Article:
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Wednesday, July 13, 2011
How To: Dealing with an unusual toilet; sealing and polishing concrete
By Jeanne Huber
Q. When a home improvement company renovated my front porch several years ago, it was in a hurry to finish and painted the concrete when it was too cold. So now the paint is peeling. I could strip the peeling paint and apply a fresh coat, but I’m wondering whether it’s possible to seal and polish the concrete to make it look similar to the concrete floors at Ikea, the Home Depot, Costco and other warehouse-type places. My porch has a roof but is exposed to the weather. If sealing and polishing the bare concrete is an option, can you give me any advice on how to do this?
A. Sealing and polishing the concrete is certainly an option. There are a couple of approaches. A company with the right tools can simply polish the surface and apply a penetrating sealer. Or the crew can color the concrete by applying a stain before the sealer goes on. A third option is to sand deeper, enough to expose some of the aggregate, or small stones, within the concrete mix. This leaves the floor looking similar to terrazzo.
Mid-Atlantic Floor Care (www.midatlanticfloorcare.com; 877-745-4705) charges $5 to $7 a square foot for the treatments, with a minimum job price of $2,000. Based in Richmond, the company tackles jobs throughout the Washington area. Find other companies that polish concrete through listings atwww.concretenetwork.com.
Tool rental companies carry diamond-grit grinders suitable for polishing concrete. At Sunbelt Rentals (202-529-4667; www.sunbeltrentals.com) an electric grinder rents for $92 a day. So polishing the concrete yourself may seem like a great way to save money, since the process is basically like sanding wood. But to use the machine, you need to buy a kit with the different grinding pads from the manufacturer — and that costs about $600. Steve Howe, the manager at Sunbelt Rentals, says that in six years, he’s rented only to pros except for once, to a homeowner who had ordered the kit. “He got the machine on a Thursday,” Howe said, “and it took him through the whole weekend to complete his project. But he did it.”
When wet, polished concrete is more slippery than broom-finished concrete — the kind you’re probably used to — but less slick than polished marble or waxed concrete. “It has the best slip-resistance of any polished flooring,” says Jeremy Wilkerson of Mid-Atlantic. To keep people from slipping in rainy weather, you can add a mat where people walk. If the mat traps moisture underneath for long periods, it might make the sealer on the concrete look cloudy, but that should disappear once the concrete dries out, Wilkerson said.
Sweeping and damp-mopping usually keep polished concrete looking good. Periodically, you might want to have the surface rebuffed. And after several years, you might need to reapply a penetrating sealer.
Q.I live in a 30-year-old house. One of the toilets is working okay now, but it has leaked in the past and is cracked at the base. A plumber looked at it and discovered it has an 81 / 2-inch rough-in. We have been unable to locate a replacement toilet with such a short rough-in. It’s an American Standard, but the company doesn’t remember ever making such a unit! The plumber said the easiest fix might be to cut away the drywall and create a setback, but it turns out my walls are not thick enough to make much difference there. I hate to be forced into an expensive remodel because of this. Any suggestions?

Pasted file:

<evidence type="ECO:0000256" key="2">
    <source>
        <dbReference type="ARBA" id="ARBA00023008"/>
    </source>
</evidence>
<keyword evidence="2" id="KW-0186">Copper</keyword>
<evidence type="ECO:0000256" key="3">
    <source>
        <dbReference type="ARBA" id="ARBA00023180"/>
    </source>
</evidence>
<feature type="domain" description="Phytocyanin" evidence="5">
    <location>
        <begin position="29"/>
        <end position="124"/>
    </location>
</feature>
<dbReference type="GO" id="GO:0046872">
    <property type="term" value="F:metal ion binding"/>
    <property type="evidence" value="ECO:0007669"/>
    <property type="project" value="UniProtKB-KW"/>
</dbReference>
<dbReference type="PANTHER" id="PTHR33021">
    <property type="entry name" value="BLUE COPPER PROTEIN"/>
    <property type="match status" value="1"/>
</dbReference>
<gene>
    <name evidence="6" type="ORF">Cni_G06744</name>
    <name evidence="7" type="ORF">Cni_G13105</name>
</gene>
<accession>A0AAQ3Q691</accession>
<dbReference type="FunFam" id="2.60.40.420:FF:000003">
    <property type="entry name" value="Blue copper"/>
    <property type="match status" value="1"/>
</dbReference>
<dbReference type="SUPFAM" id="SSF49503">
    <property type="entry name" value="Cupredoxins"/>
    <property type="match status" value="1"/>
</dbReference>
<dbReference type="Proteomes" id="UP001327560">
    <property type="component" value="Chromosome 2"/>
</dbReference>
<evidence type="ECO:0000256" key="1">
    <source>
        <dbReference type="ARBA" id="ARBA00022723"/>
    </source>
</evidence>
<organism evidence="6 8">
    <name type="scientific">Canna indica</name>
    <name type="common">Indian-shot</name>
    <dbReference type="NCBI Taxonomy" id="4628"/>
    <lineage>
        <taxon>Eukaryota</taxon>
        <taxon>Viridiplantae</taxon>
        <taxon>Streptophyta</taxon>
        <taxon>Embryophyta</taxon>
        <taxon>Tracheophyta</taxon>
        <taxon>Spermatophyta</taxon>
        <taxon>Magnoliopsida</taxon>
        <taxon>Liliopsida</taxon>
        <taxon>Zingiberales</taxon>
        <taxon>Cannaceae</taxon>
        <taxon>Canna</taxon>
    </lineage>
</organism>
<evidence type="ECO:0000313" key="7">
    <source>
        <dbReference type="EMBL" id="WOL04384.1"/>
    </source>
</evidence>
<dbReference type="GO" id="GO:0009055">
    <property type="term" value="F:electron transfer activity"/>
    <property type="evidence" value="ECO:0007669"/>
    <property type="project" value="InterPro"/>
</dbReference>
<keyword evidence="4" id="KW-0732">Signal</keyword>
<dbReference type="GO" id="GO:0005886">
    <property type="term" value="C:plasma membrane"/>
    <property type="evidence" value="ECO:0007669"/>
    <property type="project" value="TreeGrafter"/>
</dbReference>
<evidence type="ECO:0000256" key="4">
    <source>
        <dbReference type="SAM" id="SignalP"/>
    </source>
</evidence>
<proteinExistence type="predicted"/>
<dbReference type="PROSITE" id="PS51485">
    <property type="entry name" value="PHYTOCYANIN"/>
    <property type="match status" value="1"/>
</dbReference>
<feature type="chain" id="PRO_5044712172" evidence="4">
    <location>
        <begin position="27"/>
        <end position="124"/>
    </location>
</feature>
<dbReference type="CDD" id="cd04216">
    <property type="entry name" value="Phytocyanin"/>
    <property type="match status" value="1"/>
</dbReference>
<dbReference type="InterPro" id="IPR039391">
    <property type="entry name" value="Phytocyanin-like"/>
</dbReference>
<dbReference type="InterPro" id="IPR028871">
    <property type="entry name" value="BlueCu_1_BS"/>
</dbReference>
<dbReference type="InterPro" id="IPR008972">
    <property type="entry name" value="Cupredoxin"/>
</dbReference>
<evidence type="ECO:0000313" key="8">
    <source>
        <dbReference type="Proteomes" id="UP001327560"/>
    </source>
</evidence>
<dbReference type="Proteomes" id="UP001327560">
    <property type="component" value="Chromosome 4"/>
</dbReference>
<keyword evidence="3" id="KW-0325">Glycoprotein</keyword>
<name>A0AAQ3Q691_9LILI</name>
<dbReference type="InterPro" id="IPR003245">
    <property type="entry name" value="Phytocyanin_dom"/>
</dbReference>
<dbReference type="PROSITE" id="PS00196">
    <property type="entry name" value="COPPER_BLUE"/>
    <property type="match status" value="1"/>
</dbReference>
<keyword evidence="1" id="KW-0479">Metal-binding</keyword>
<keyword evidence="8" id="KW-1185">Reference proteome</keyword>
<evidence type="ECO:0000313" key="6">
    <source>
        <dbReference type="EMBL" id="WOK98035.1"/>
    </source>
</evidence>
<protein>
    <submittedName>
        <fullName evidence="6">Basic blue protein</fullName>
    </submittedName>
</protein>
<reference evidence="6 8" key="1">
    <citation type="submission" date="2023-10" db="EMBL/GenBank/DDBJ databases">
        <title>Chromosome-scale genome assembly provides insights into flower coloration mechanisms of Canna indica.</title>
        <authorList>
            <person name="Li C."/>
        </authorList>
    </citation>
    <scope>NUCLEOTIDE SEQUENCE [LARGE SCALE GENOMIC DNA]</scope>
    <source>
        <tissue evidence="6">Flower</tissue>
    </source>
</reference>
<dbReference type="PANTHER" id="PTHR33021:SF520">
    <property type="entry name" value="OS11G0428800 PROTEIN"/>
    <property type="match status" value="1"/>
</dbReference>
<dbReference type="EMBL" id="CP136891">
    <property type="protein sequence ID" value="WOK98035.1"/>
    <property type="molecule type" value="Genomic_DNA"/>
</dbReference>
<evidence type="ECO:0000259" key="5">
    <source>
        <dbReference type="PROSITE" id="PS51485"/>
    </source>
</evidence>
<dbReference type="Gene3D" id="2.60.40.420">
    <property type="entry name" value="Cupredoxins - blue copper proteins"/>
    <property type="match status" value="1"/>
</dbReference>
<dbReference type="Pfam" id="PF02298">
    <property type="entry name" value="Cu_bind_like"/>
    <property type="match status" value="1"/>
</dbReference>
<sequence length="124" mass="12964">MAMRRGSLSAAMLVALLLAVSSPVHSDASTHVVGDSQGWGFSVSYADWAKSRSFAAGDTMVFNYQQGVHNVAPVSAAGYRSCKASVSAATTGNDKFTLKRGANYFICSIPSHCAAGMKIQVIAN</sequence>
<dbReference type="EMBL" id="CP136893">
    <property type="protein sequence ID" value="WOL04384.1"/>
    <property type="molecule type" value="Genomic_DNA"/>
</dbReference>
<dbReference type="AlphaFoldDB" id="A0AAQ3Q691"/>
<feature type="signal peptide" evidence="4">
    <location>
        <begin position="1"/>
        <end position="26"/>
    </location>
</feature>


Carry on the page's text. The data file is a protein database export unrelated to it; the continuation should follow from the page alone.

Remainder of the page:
A.There are commercial toilets with eight-inch offsets, but to install one in your house, you’d have to rework the plumbing behind the walls — not a practical option. However, a simple part called an offset flange might be the answer. It fits over or into the drain pipe under the floor and works like an angle fitting, effectively moving the top opening by up to 11 / 2 inches. That would give you enough room to install a modern toilet designed for a 10-inch offset. Models with this offset aren’t as common as ones designed for today’s standard 12-inch offset, but they exist.
Offset flanges used to be prohibited by the plumbing code in effect in Montgomery and Prince George’s counties, but they are now allowed provided they are smooth on the inside and don’t create a ledge or shoulder that might impede flow. Ted Podles, who supervises plumbing code reviews for Prince George’s County, which also handles plumbing code issues for Montgomery County, said the main thing is to avoid an offset that is just an inch or so tall. This type tends to clog — not the fix you want. Home centers carry PVC offsets (about $8 each) that work with plastic drain pipes. If your house has cast-iron drain pipes, you or your plumber might need to shop at a specialty company for a cast-iron fitting; it’s about $65 at Ferguson (www.fergusonenterprises.com; 301-589-6662 for the Silver Spring store).
Before you commit to the job, you might want to double-check what the plumber told you. Measure straight back from the center of the bolts holding the tank to the floor. The distance to the wall is the dimension you need. If there is a baseboard, ignore that when you measure.
Posted by Whilly Bermudez at 1:03 PM